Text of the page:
Snakes are a part of Appalachian rural life. Many people, in fact, are comfortable with a rat snake or king snake taking up residence in a barn, shed or rockpile. An unexpected encounter with a six-foot black rat snake might be disturbing, but after a while you learn to appreciate and be neighborly toward your reptile groundskeeper.
My late wife and I became fond of a large female rat snake that lived in our barn. We named her Gertie, do not ask me why. The snake did just what her name implied: hunted, captured and consumed mice and rats that raided our corn bin, chewed holes in feed bags, even gnawed through wire insulation.
Somewhere under the floor, undisturbed in the dark and dusty shadows, she made a nest every year. Soon, we would be high-stepping in panic, surprised by small versions of the mother snake slithering across the ground when we least expected it.
When I moved back to Tennessee, the new owners of my farm inherited Gertie. They looked rather nervous when I explained how harmless and how tame she was. I did not handle her much because of the nasty smell of her musk, but often she had to be picked up and relocated to a safe place when farm equipment was in operation.
My new house included only a small amount of acreage. I no longer raise cattle, poultry or row crops. But I have inherited a black rat snake from the former owners. Gertie II is even larger than her north Appalachian cousin. She lurks between a rock garden I built and a retaining wall, doing a credible job of keeping the rodent population in check.
Karen, my wife, is experienced with snakes. Her family raised boas and other reptiles. So, she is not afraid of serpents except when they surprise her as Gertie II did when she took the dog out for a walk one afternoon.
“The black snake was stretched out across the sidewalk, and the dog absolutely refused to go forward,” she said. “That snake is huge!”
The little dog has not forgotten. If the snake is lolling in the flower beds bordering the sidewalk, he takes the long way around. Unlike our farm dogs of the past that cornered and killed snakes if you did not intervene, Moose is terrified of Gertie II.
Moose is 20 pounds of curly hair with a bearded face and short legs. He can jump straight up almost to my eye level and is very muscular and athletic. He is also active and busy, especially when outside. But he has not forgotten the snake.
Any sudden touch, even a gust of wind or blown leaf, causes him to jump straight up. He thinks Gertie II is attacking. We commiserate with him, but it is comical to see the small dog crossing the yard in a series of vertical springboard leaps when he steps on a twig or a tall weed nudges his back leg. The poor little fellow is constantly on the lookout for snakes that aren’t there.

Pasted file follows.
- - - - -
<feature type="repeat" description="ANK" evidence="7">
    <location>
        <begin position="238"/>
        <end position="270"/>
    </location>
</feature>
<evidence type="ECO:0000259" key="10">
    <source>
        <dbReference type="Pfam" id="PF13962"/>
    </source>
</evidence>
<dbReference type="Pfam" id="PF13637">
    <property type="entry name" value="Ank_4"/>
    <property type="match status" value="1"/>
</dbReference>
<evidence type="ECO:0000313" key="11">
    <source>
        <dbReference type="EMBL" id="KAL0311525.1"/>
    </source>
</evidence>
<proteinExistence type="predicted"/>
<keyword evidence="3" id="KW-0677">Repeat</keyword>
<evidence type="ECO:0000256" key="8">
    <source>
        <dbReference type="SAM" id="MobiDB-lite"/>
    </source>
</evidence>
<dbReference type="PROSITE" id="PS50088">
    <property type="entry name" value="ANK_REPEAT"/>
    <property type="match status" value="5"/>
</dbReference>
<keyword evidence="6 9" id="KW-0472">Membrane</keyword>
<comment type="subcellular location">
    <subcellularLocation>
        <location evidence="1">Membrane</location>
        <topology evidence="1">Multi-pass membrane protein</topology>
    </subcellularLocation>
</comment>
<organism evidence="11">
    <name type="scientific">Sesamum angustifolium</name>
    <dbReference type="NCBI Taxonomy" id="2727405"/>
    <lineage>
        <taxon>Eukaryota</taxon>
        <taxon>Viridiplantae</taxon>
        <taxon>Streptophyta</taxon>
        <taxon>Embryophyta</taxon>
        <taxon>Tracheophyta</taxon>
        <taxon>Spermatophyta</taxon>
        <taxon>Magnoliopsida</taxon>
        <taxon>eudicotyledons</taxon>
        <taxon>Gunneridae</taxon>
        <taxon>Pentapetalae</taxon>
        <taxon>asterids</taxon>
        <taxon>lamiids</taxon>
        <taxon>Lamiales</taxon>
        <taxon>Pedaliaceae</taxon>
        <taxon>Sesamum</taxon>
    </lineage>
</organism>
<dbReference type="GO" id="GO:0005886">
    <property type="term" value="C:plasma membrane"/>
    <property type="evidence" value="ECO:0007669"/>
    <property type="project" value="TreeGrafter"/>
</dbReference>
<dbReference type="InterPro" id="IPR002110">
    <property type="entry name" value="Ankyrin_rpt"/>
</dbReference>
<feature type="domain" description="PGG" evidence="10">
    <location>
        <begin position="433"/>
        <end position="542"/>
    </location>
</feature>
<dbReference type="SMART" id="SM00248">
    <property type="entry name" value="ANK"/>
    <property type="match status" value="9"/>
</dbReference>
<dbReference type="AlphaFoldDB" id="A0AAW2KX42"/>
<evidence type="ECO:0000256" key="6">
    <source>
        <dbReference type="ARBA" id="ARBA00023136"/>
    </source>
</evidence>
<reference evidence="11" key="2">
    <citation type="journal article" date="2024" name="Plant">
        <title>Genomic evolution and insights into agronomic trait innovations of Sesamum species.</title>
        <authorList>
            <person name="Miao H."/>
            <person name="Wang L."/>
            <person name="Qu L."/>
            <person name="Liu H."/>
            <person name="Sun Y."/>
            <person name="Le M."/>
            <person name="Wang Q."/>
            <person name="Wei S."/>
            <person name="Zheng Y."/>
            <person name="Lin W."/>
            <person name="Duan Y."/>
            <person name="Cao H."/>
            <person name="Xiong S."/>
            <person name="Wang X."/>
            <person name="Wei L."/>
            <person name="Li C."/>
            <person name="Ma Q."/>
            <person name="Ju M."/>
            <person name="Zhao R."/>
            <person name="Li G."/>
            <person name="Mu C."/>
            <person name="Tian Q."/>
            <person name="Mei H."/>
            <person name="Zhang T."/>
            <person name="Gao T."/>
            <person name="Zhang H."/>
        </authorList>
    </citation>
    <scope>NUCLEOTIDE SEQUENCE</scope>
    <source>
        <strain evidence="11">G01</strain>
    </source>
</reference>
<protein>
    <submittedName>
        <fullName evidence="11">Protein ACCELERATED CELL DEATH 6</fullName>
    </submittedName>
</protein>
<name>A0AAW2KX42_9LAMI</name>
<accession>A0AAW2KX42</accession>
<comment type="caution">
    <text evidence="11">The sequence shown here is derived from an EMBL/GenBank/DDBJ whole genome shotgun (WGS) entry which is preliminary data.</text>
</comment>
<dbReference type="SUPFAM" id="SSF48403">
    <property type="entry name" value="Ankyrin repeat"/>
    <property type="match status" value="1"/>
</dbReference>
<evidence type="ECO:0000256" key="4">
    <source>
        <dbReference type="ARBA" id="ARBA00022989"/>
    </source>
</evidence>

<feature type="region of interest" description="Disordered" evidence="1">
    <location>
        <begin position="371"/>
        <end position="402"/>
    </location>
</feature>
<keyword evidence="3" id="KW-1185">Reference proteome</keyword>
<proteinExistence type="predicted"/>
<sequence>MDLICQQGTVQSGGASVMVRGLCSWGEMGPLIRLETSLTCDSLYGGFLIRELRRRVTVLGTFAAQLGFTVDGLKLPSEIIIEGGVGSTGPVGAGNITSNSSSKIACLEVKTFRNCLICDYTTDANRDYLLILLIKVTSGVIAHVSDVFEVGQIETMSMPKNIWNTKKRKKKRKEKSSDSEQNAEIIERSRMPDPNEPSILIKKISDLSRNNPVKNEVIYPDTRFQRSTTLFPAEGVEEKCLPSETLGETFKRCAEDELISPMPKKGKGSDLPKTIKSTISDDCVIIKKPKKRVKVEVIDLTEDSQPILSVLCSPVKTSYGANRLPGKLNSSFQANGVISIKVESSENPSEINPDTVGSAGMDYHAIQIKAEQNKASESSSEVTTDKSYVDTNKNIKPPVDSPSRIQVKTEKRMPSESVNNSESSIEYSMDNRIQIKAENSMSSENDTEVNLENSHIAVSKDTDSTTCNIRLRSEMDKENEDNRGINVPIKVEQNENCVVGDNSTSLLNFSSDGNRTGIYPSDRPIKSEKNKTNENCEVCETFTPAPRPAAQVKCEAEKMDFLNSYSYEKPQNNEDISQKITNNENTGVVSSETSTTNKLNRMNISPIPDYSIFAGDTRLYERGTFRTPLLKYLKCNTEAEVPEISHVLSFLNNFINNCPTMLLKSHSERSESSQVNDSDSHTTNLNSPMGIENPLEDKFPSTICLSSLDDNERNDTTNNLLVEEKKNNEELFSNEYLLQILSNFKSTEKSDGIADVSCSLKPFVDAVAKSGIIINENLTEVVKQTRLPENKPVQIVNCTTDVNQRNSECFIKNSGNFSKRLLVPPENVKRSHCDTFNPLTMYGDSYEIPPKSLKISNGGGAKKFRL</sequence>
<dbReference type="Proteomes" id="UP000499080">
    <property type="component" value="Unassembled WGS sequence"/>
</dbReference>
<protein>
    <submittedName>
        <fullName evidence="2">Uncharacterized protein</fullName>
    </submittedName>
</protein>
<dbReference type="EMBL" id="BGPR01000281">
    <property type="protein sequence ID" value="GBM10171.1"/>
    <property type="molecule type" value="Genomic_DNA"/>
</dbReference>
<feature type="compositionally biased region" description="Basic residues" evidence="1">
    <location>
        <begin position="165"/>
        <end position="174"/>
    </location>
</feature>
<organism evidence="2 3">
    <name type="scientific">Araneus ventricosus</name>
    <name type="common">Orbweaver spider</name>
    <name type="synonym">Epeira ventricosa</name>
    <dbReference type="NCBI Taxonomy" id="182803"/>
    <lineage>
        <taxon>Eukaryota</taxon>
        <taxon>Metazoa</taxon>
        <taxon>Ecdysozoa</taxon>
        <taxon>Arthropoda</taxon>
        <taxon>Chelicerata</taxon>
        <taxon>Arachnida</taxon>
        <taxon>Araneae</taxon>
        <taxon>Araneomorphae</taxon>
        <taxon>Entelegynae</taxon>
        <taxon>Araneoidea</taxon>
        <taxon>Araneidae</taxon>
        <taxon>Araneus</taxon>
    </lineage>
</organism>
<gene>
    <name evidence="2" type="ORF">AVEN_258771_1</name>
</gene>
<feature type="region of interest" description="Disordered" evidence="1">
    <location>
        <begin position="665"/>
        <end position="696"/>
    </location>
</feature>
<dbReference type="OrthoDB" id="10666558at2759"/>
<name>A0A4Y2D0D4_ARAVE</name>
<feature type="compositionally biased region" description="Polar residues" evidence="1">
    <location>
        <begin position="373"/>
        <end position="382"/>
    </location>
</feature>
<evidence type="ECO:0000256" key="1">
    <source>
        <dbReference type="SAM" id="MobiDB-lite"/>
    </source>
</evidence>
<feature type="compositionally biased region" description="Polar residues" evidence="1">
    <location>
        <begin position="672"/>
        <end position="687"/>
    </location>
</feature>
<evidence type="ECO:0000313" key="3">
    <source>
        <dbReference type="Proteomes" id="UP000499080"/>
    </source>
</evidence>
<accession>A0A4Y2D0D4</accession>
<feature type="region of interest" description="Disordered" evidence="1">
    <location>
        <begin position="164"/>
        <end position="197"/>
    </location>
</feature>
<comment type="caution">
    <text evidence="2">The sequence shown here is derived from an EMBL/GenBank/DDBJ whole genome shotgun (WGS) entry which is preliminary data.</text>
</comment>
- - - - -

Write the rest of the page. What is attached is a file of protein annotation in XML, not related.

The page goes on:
His predecessors, Mason (the best dog in the world) and Gracie, the rat terrier, were veteran snake herders. Did not matter what species or how mean, snakes could not be tolerated, and they had developed a system of dealing with them.
Mason, the big shepherd, would face down the reptile, leaping in and feinting to focus its attention, while the diminutive terrier leaped at its tail, trying to get a grip and pull backwards. Of course, I did not want them to kill a “good” snake, one that preyed on varmints; neither did I want to risk them battling with a copperhead or cottonmouth.
This required me to intervene. Beneficial snakes went into a burlap sack for release off the farm. The dangerous snakes, unfortunately, had to be terminated. For hours after a snake battle, Mason and Gracie proudly strutted. They had done their job. Protected the farmstead. The strange thing is that they tolerated Gertie.
Not Moose. Gertie II has made him a nervous wreck. He is mostly a brave little fellow, but not when it comes to a black rat snake in the flower beds.
Gertie II will shed soon, and I know the exact place. I’ve found her discarded skin in the shed, dangling from the ceiling where bent nails hold shovels and rakes. Moose needs to master his fear of this snake, and the way to do it is to allow him to “corner” the snake skin in a controlled environment and, hopefully, realize the big black rat snake is not hunting him and wants to avoid confrontation.
Karen and I have discussed this plan because Moose now will not use the bathroom in the yard if he smells Gertie II. We wouldd hate to have to relocate her. Just as bad, our dog acts like a Mexican jumping bean whenever he is outdoors. He presents this odd behavior even when being walked at the park.
“What type of dog is that?” a lady asked me recently after witnessing Moose pogo down the walking path like a cartoon animal.
“He is a springing snake terrier,” I replied.
“Oh, I’ve heard of those.”